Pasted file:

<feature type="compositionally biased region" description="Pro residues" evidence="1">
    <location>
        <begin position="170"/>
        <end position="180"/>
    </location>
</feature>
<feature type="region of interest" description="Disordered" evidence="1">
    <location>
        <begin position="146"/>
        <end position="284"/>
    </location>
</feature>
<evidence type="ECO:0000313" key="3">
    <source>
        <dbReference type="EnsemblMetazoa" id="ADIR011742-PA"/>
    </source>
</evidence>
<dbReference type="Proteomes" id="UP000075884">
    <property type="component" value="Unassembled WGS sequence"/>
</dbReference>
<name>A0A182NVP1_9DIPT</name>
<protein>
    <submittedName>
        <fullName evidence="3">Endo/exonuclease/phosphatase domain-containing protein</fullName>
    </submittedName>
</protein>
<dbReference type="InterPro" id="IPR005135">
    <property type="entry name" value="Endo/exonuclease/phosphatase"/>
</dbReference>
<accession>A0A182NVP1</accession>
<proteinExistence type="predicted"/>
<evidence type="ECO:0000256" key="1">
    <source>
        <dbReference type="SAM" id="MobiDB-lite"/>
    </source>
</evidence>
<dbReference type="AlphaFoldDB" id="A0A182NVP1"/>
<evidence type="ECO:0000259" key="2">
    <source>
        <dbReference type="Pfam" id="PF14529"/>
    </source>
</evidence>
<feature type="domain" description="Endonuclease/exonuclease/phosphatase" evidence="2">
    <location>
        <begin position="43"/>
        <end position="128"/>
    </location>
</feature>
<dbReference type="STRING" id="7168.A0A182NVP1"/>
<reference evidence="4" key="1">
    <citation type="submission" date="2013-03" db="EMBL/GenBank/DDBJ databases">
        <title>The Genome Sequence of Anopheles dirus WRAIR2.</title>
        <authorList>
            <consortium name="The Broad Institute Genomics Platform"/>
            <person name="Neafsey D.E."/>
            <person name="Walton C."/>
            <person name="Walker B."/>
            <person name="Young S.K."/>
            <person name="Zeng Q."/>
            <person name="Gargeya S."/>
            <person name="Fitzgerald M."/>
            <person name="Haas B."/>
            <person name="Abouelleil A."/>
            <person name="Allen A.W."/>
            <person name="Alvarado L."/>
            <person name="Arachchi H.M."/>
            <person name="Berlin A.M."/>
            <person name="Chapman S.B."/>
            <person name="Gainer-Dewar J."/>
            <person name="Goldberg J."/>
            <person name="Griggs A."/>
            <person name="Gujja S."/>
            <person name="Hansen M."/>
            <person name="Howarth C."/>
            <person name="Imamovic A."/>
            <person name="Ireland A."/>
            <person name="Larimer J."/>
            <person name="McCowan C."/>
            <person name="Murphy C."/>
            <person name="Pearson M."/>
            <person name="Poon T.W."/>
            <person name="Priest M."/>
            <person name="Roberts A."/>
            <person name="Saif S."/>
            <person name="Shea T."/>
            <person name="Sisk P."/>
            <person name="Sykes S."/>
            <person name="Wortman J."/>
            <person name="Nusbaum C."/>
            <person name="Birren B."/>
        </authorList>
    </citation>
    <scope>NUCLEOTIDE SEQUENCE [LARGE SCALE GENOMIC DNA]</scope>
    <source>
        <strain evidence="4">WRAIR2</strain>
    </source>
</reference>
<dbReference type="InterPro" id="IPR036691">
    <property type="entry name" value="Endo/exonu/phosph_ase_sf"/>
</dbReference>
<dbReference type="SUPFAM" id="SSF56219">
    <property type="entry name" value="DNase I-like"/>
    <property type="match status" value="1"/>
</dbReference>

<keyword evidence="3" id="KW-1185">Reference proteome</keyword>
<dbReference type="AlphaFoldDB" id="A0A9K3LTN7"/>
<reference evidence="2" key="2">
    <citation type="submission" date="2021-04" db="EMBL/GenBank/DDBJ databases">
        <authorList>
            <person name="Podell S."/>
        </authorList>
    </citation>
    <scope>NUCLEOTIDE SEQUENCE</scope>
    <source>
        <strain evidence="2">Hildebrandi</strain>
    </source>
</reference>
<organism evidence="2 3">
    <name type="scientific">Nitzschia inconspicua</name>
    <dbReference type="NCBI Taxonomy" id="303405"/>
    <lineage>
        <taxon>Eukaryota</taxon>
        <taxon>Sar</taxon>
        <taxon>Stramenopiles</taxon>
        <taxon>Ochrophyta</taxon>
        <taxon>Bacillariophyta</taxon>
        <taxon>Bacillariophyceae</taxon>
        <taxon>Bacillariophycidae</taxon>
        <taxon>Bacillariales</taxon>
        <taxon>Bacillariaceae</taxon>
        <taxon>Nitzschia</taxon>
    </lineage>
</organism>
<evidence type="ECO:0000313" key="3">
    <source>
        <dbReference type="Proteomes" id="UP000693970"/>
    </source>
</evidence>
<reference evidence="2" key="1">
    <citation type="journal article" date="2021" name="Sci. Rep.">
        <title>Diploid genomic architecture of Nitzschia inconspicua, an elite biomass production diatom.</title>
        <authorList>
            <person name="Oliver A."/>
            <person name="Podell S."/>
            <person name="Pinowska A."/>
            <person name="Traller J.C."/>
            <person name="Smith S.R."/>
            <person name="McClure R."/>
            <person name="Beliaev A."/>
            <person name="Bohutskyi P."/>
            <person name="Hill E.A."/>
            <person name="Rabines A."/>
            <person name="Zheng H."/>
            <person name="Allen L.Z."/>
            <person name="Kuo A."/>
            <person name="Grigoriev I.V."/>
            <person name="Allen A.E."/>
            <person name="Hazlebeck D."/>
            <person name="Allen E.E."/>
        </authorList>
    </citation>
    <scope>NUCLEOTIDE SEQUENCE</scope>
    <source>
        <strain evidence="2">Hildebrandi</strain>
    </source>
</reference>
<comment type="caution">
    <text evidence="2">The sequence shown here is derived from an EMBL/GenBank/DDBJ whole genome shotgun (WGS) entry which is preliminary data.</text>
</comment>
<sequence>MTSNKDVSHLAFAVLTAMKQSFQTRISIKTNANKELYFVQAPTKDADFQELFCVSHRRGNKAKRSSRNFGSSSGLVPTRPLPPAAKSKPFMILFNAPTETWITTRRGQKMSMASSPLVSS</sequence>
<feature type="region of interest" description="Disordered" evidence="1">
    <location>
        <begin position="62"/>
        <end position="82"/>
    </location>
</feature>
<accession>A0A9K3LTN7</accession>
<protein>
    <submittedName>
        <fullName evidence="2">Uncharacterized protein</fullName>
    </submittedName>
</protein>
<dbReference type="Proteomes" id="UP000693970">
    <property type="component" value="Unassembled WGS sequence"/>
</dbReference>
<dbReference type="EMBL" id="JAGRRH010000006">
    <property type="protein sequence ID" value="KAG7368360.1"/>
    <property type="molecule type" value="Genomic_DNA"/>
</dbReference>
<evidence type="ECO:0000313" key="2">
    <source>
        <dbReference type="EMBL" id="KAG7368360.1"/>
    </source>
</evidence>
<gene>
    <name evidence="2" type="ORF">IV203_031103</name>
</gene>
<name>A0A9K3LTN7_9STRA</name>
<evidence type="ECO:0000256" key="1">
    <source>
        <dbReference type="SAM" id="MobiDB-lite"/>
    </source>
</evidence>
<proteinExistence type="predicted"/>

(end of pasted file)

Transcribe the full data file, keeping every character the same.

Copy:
<feature type="compositionally biased region" description="Pro residues" evidence="1">
    <location>
        <begin position="170"/>
        <end position="180"/>
    </location>
</feature>
<feature type="region of interest" description="Disordered" evidence="1">
    <location>
        <begin position="146"/>
        <end position="284"/>
    </location>
</feature>
<evidence type="ECO:0000313" key="3">
    <source>
        <dbReference type="EnsemblMetazoa" id="ADIR011742-PA"/>
    </source>
</evidence>
<dbReference type="Proteomes" id="UP000075884">
    <property type="component" value="Unassembled WGS sequence"/>
</dbReference>
<name>A0A182NVP1_9DIPT</name>
<protein>
    <submittedName>
        <fullName evidence="3">Endo/exonuclease/phosphatase domain-containing protein</fullName>
    </submittedName>
</protein>
<dbReference type="InterPro" id="IPR005135">
    <property type="entry name" value="Endo/exonuclease/phosphatase"/>
</dbReference>
<accession>A0A182NVP1</accession>
<proteinExistence type="predicted"/>
<evidence type="ECO:0000256" key="1">
    <source>
        <dbReference type="SAM" id="MobiDB-lite"/>
    </source>
</evidence>
<dbReference type="AlphaFoldDB" id="A0A182NVP1"/>
<evidence type="ECO:0000259" key="2">
    <source>
        <dbReference type="Pfam" id="PF14529"/>
    </source>
</evidence>
<feature type="domain" description="Endonuclease/exonuclease/phosphatase" evidence="2">
    <location>
        <begin position="43"/>
        <end position="128"/>
    </location>
</feature>
<dbReference type="STRING" id="7168.A0A182NVP1"/>
<reference evidence="4" key="1">
    <citation type="submission" date="2013-03" db="EMBL/GenBank/DDBJ databases">
        <title>The Genome Sequence of Anopheles dirus WRAIR2.</title>
        <authorList>
            <consortium name="The Broad Institute Genomics Platform"/>
            <person name="Neafsey D.E."/>
            <person name="Walton C."/>
            <person name="Walker B."/>
            <person name="Young S.K."/>
            <person name="Zeng Q."/>
            <person name="Gargeya S."/>
            <person name="Fitzgerald M."/>
            <person name="Haas B."/>
            <person name="Abouelleil A."/>
            <person name="Allen A.W."/>
            <person name="Alvarado L."/>
            <person name="Arachchi H.M."/>
            <person name="Berlin A.M."/>
            <person name="Chapman S.B."/>
            <person name="Gainer-Dewar J."/>
            <person name="Goldberg J."/>
            <person name="Griggs A."/>
            <person name="Gujja S."/>
            <person name="Hansen M."/>
            <person name="Howarth C."/>
            <person name="Imamovic A."/>
            <person name="Ireland A."/>
            <person name="Larimer J."/>
            <person name="McCowan C."/>
            <person name="Murphy C."/>
            <person name="Pearson M."/>
            <person name="Poon T.W."/>
            <person name="Priest M."/>
            <person name="Roberts A."/>
            <person name="Saif S."/>
            <person name="Shea T."/>
            <person name="Sisk P."/>
            <person name="Sykes S."/>
            <person name="Wortman J."/>
            <person name="Nusbaum C."/>
            <person name="Birren B."/>
        </authorList>
    </citation>
    <scope>NUCLEOTIDE SEQUENCE [LARGE SCALE GENOMIC DNA]</scope>
    <source>
        <strain evidence="4">WRAIR2</strain>
    </source>
</reference>
<dbReference type="InterPro" id="IPR036691">
    <property type="entry name" value="Endo/exonu/phosph_ase_sf"/>
</dbReference>
<dbReference type="SUPFAM" id="SSF56219">
    <property type="entry name" value="DNase I-like"/>
    <property type="match status" value="1"/>
</dbReference>

<keyword evidence="3" id="KW-1185">Reference proteome</keyword>
<dbReference type="AlphaFoldDB" id="A0A9K3LTN7"/>
<reference evidence="2" key="2">
    <citation type="submission" date="2021-04" db="EMBL/GenBank/DDBJ databases">
        <authorList>
            <person name="Podell S."/>
        </authorList>
    </citation>
    <scope>NUCLEOTIDE SEQUENCE</scope>
    <source>
        <strain evidence="2">Hildebrandi</strain>
    </source>
</reference>
<organism evidence="2 3">
    <name type="scientific">Nitzschia inconspicua</name>
    <dbReference type="NCBI Taxonomy" id="303405"/>
    <lineage>
        <taxon>Eukaryota</taxon>
        <taxon>Sar</taxon>
        <taxon>Stramenopiles</taxon>
        <taxon>Ochrophyta</taxon>
        <taxon>Bacillariophyta</taxon>
        <taxon>Bacillariophyceae</taxon>
        <taxon>Bacillariophycidae</taxon>
        <taxon>Bacillariales</taxon>
        <taxon>Bacillariaceae</taxon>
        <taxon>Nitzschia</taxon>
    </lineage>
</organism>
<evidence type="ECO:0000313" key="3">
    <source>
        <dbReference type="Proteomes" id="UP000693970"/>
    </source>
</evidence>
<reference evidence="2" key="1">
    <citation type="journal article" date="2021" name="Sci. Rep.">
        <title>Diploid genomic architecture of Nitzschia inconspicua, an elite biomass production diatom.</title>
        <authorList>
            <person name="Oliver A."/>
            <person name="Podell S."/>
            <person name="Pinowska A."/>
            <person name="Traller J.C."/>
            <person name="Smith S.R."/>
            <person name="McClure R."/>
            <person name="Beliaev A."/>
            <person name="Bohutskyi P."/>
            <person name="Hill E.A."/>
            <person name="Rabines A."/>
            <person name="Zheng H."/>
            <person name="Allen L.Z."/>
            <person name="Kuo A."/>
            <person name="Grigoriev I.V."/>
            <person name="Allen A.E."/>
            <person name="Hazlebeck D."/>
            <person name="Allen E.E."/>
        </authorList>
    </citation>
    <scope>NUCLEOTIDE SEQUENCE</scope>
    <source>
        <strain evidence="2">Hildebrandi</strain>
    </source>
</reference>
<comment type="caution">
    <text evidence="2">The sequence shown here is derived from an EMBL/GenBank/DDBJ whole genome shotgun (WGS) entry which is preliminary data.</text>
</comment>
<sequence>MTSNKDVSHLAFAVLTAMKQSFQTRISIKTNANKELYFVQAPTKDADFQELFCVSHRRGNKAKRSSRNFGSSSGLVPTRPLPPAAKSKPFMILFNAPTETWITTRRGQKMSMASSPLVSS</sequence>
<feature type="region of interest" description="Disordered" evidence="1">
    <location>
        <begin position="62"/>
        <end position="82"/>
    </location>
</feature>
<accession>A0A9K3LTN7</accession>
<protein>
    <submittedName>
        <fullName evidence="2">Uncharacterized protein</fullName>
    </submittedName>
</protein>
<dbReference type="Proteomes" id="UP000693970">
    <property type="component" value="Unassembled WGS sequence"/>
</dbReference>
<dbReference type="EMBL" id="JAGRRH010000006">
    <property type="protein sequence ID" value="KAG7368360.1"/>
    <property type="molecule type" value="Genomic_DNA"/>
</dbReference>
<evidence type="ECO:0000313" key="2">
    <source>
        <dbReference type="EMBL" id="KAG7368360.1"/>
    </source>
</evidence>
<gene>
    <name evidence="2" type="ORF">IV203_031103</name>
</gene>
<name>A0A9K3LTN7_9STRA</name>
<evidence type="ECO:0000256" key="1">
    <source>
        <dbReference type="SAM" id="MobiDB-lite"/>
    </source>
</evidence>
<proteinExistence type="predicted"/>